Technophobia: Internet Anxiety

Technophobia: I hate the internet

Technophobia: Internet Anxiety

by Dr. Sharon Short
I belong to the last generation of people who are amazed by what can be accomplished online. I have located out-of-print books, purchased shoes in hard-to-find sizes, found cheap airfares, downloaded articles from obscure journals, conversed with people on other continents, participated in classes, searched for jobs, reconnected with old friends, edited dissertations, and completed a host of other tasks—all using this astonishing resource called the internet.
On the other hand, because for most of my life this powerful tool did not exist, I am also part of a generation who suffers from technophobia. Our generation is quite anxious about the implications of using the world-wide web. The very same technology that enables me to find out so much from around the world also allows anyone in the world to find out a great deal about me. It makes me nervous to realize that the products I buy, the websites I peruse, even the Facebook messages that I post, are all noticed, recorded, and used to market new products and services to me. Not only that, but the information that this vast, complex system called the internet accumulates about me never goes away—it is always immediately accessible to anyone who knows how to look for it.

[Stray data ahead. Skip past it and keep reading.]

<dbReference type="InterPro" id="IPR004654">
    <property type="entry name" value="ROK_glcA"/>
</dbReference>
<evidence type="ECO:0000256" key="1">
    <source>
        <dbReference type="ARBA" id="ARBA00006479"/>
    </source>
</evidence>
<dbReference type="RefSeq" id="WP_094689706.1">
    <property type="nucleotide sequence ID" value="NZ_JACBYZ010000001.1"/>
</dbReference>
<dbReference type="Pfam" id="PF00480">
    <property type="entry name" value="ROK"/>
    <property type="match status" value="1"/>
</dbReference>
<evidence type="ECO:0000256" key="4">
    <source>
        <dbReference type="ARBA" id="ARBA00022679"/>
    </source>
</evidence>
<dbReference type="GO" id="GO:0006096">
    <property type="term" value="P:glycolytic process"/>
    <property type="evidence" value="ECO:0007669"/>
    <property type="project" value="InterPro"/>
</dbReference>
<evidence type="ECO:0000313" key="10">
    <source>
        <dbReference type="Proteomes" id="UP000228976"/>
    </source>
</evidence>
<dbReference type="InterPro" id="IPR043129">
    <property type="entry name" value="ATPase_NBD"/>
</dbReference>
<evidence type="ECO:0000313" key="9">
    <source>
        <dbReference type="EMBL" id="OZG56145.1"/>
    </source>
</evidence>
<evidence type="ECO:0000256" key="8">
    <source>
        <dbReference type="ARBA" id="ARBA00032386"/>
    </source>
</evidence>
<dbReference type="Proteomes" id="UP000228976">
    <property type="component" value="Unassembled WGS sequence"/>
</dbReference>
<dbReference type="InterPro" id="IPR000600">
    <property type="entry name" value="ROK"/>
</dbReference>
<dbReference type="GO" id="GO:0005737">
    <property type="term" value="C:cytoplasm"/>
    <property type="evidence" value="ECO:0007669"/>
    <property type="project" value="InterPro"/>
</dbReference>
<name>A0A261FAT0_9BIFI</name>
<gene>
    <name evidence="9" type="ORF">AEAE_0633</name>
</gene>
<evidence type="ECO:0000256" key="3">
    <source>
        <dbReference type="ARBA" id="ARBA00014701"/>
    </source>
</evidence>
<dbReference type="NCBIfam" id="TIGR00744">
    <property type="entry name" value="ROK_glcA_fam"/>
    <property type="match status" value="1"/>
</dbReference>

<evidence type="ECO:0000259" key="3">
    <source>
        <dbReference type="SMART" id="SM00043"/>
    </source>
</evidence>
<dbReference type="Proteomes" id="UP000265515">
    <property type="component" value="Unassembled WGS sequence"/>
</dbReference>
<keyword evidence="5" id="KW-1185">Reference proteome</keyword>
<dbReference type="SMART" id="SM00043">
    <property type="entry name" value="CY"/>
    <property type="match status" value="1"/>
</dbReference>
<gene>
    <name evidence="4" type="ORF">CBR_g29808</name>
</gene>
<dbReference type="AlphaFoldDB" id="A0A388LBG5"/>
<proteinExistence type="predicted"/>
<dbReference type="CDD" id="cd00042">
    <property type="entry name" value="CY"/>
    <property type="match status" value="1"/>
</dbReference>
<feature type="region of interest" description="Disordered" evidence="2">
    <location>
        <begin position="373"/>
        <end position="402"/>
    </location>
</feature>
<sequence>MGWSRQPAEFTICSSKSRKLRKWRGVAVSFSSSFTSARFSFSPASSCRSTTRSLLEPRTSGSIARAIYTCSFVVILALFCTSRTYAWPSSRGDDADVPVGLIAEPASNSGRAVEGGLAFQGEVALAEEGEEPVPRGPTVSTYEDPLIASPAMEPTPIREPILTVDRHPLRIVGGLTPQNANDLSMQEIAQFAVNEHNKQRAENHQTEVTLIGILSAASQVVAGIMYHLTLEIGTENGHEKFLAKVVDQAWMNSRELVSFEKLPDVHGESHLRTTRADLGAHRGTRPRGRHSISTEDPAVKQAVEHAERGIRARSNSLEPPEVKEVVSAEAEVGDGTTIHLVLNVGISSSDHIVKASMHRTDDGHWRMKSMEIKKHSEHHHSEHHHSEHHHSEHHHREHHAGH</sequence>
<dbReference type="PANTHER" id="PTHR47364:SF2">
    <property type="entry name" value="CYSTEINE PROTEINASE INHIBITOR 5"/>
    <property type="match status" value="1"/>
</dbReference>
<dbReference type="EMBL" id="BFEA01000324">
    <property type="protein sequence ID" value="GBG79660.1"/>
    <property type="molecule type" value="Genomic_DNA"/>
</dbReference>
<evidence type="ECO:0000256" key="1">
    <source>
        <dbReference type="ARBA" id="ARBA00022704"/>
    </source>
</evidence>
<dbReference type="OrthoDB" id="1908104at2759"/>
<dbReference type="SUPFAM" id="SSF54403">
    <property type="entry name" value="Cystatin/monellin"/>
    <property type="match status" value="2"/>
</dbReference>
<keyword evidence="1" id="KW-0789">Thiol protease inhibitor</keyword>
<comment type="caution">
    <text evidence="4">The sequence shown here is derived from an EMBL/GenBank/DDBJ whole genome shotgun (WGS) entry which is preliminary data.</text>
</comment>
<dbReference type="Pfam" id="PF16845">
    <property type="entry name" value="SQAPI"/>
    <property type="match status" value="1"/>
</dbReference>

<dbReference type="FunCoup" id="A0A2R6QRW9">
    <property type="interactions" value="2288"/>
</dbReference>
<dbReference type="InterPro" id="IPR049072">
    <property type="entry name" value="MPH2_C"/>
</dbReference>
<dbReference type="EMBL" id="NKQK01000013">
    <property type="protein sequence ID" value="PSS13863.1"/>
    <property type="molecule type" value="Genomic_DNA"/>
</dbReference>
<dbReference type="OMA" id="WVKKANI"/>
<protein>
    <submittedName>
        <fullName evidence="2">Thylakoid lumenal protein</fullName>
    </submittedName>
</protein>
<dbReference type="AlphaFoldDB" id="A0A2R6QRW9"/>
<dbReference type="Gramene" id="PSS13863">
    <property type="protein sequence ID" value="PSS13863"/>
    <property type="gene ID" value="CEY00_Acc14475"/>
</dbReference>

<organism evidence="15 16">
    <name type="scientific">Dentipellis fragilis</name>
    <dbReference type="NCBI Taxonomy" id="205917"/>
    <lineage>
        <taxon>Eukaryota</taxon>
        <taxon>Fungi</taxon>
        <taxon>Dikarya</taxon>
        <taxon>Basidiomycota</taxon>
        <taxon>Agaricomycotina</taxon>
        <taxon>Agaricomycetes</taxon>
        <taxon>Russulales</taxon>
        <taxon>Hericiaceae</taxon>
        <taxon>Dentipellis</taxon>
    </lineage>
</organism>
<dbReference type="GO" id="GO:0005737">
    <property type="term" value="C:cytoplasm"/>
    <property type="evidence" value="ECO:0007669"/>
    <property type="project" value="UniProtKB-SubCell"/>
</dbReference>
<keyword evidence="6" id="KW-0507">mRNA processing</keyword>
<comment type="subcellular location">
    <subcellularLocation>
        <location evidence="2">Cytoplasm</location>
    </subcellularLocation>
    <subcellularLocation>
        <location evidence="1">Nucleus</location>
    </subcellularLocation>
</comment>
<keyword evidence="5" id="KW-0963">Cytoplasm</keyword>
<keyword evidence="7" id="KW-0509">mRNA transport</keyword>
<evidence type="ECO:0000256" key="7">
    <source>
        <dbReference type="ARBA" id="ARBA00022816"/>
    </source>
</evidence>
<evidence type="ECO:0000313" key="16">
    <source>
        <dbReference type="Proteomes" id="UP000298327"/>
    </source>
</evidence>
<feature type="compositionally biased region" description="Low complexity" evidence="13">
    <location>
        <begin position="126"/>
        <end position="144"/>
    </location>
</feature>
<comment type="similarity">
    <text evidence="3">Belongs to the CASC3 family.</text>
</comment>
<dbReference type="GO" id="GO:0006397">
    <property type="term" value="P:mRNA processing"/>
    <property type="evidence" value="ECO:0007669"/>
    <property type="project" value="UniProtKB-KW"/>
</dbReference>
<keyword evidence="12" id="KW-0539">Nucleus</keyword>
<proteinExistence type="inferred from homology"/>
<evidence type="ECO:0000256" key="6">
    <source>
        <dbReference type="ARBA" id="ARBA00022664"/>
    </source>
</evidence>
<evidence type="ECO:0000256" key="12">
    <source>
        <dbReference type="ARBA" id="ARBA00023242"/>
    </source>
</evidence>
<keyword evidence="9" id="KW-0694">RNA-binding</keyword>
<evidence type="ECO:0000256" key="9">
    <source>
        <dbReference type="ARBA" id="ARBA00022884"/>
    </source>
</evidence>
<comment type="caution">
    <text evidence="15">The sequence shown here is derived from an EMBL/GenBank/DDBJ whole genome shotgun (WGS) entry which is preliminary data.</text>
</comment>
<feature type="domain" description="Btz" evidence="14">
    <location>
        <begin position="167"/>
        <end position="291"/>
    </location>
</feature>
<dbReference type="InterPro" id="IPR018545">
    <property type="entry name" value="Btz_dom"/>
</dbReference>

Having experienced the incredible advantages of the internet, however, I do not expect that I will ever go back to living without it. In fact, I am so excited about its educational potential that I am building a career as an online instructor. I have made peace with my “internet anxiety” by accepting one simple reality, namely, that the internet is a completely public venue. It feels deceptively private and anonymous, but as long as I recognize that nothing—absolutely nothing—that I do by means of the internet can be kept hidden, it will probably not hurt me. My solution is to transmit online only the same sort of information that I would be willing to see printed in a magazine, mentioned in a newspaper, reported on a television show, or announced on a marquee. These examples are public media with which we have all grown up, and we have a clear sense of what would be wise and appropriate to publicize in these sorts of ways. The relative newness of the internet, combined with its illusion of secrecy, tempts people to relay information about themselves and say things about others that they would never consider publicizing through more traditional channels, and therein lies the danger. Recognizing that the internet is as communal as a billboard but much more widely accessible frees me to use it prudently as the worldwide public information forum that it actually is.